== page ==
You can certainly stay adventurously busy in Sint Maarten, windsurfing, jet skiing, boogie boarding, hiking, mountain biking, or horseback riding. Divers can scuba dive at one of the 30 dive sites in the Atlantic and Caribbean oceans. Waters remain at approximately 70 degrees Fahrenheit year round with excellent visibility, whenever tropical storms are not threatening. You have your choice of pristine coral reefs or several shipwrecks to encounter, including the British frigate Proselyte wreck that sank in 1801. Its visible from the surface of the water, so snorkelers can get involved there as well. The Hens and Rocks dive area offers a 70-foot drop off, perfect for experienced divers.
You, too, can be a guest of Sint Maarten. You can cruise into port, like I did, or take a flight on one of several major airlines. You’ll need your passport, birth certificate, or voter registration card with a photo I.D.
The official currency on the island is the Euro, but the dollar is accepted everywhere.
Remember that restaurants add a 10-15% service charge to the bill, in place of a tip. Leave more of the green stuff only if it’s merited.
Transportation around Sint Maarten is easy. There is one major road around the island. You can rent a car, jeep, motorcycle, or scooter from most major rental companies.
Tri-Sport is highly recommended as your adventure outfitter while in Sint Maarten. Here’s how to reach them:
Alluring, turquoise water, soothing rolling waves, and dynamic activities are the things people dream of, until their dreams come true in Dutch Sint Maarten.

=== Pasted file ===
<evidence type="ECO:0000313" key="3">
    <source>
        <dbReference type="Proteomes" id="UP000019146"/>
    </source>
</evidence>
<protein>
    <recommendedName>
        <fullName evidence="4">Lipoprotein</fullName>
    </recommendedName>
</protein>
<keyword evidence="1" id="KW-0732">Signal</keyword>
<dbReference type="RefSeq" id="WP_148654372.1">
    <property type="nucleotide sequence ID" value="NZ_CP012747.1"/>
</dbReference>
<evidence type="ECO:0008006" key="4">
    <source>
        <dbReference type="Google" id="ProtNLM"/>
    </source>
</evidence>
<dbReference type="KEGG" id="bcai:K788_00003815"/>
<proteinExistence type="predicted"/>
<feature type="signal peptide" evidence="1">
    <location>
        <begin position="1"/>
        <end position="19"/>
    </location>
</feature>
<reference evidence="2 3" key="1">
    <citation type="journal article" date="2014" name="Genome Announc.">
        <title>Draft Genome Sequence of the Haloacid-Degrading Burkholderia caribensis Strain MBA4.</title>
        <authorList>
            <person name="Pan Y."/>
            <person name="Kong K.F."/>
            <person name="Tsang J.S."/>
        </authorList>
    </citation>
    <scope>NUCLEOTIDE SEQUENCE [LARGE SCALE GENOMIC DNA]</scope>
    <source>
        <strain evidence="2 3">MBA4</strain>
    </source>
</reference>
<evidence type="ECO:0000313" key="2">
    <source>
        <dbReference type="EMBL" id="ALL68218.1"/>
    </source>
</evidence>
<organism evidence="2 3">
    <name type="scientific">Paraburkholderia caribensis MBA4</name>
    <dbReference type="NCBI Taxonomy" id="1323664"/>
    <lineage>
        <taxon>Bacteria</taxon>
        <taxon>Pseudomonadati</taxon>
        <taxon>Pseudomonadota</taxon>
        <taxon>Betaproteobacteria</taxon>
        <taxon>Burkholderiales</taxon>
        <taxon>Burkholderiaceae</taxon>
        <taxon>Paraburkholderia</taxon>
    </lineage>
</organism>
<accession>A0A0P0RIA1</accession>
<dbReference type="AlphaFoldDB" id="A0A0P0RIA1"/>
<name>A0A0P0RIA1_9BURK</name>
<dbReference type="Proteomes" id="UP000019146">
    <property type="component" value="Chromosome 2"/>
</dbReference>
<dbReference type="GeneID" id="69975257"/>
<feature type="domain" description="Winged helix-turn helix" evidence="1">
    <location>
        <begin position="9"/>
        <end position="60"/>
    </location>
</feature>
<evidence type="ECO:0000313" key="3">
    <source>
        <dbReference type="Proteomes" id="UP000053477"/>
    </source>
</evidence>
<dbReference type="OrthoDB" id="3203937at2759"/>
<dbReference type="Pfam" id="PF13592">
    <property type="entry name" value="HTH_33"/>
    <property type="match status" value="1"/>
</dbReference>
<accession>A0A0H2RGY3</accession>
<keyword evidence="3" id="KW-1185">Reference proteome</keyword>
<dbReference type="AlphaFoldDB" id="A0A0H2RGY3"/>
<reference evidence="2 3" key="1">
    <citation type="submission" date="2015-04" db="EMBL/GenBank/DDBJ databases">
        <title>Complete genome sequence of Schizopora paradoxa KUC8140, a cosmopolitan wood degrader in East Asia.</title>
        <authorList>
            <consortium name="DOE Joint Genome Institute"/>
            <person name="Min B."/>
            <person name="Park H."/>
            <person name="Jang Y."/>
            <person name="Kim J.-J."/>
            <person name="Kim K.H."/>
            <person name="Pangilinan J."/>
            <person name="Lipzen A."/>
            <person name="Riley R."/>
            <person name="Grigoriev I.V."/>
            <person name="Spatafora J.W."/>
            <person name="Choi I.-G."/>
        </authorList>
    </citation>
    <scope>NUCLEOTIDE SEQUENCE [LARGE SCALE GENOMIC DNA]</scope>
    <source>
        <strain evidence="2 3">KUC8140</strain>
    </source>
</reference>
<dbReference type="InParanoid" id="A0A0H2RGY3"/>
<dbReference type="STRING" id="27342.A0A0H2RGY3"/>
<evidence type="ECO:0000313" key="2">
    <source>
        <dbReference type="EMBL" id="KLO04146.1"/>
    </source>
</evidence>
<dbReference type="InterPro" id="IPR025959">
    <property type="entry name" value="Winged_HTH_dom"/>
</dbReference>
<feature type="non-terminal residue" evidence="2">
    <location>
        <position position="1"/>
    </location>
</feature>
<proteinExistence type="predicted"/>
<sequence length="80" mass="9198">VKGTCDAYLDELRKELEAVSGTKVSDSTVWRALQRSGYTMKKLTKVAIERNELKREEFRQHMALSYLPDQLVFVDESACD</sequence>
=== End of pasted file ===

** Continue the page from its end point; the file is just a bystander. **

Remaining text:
A Brief History of Sint Maarten
The island of Sint Maarten/St. Martin was spotted by Columbus during his 2nd voyage in 1493. The date was November 11, the designated Feast Day of St. Martin of Tours, which gave the new land its name.
Early inhabitants of the area were Arawak Indians, a peaceful people, in the small islands of the Lesser Antilles. The Carib people followed and referred to the landmass as “Sualougia” or “a place to get salt.”
The Spanish, French, and Dutch sought the natural salt ponds found on Sint Maarten as early as the 1600’s. The Dutch, namely, needed the salt to preserve the herring they were shipping back to Holland. The Dutch got there first, and claimed it in 1631. The salt ponds were put into working order as a saltern, and were in use till 1949. Although it is partly filled in today, it remains home to wildlife such as herons and migrating birds.
Fort Amsterdam, erected in 1631 and captured by the Spanish thereafter, is the oldest Dutch Fort in the Caribbean. It is a 20-minute walk from Front Street. Curious visitors can view the ruins from Pointe Blanche on the eastern shore of the bay.
Sugarcane plantations were established on Sint Maarten in the late 1700’s. Slaves were used to maintain the plantations. Once slavery was abolished later in the century, the sugarcane industry collapsed. In the years to come, slaves intermarried to eventually form the Creole culture of today. All the while the French staked their claim on the northern part of the island.
In the 1940’s Princess Julianna Airport was built. The port at Great Bay was quickly developed and became the largest port in the Lesser Antilles, and contributed to the booming tourism industry in Sint Maarten today.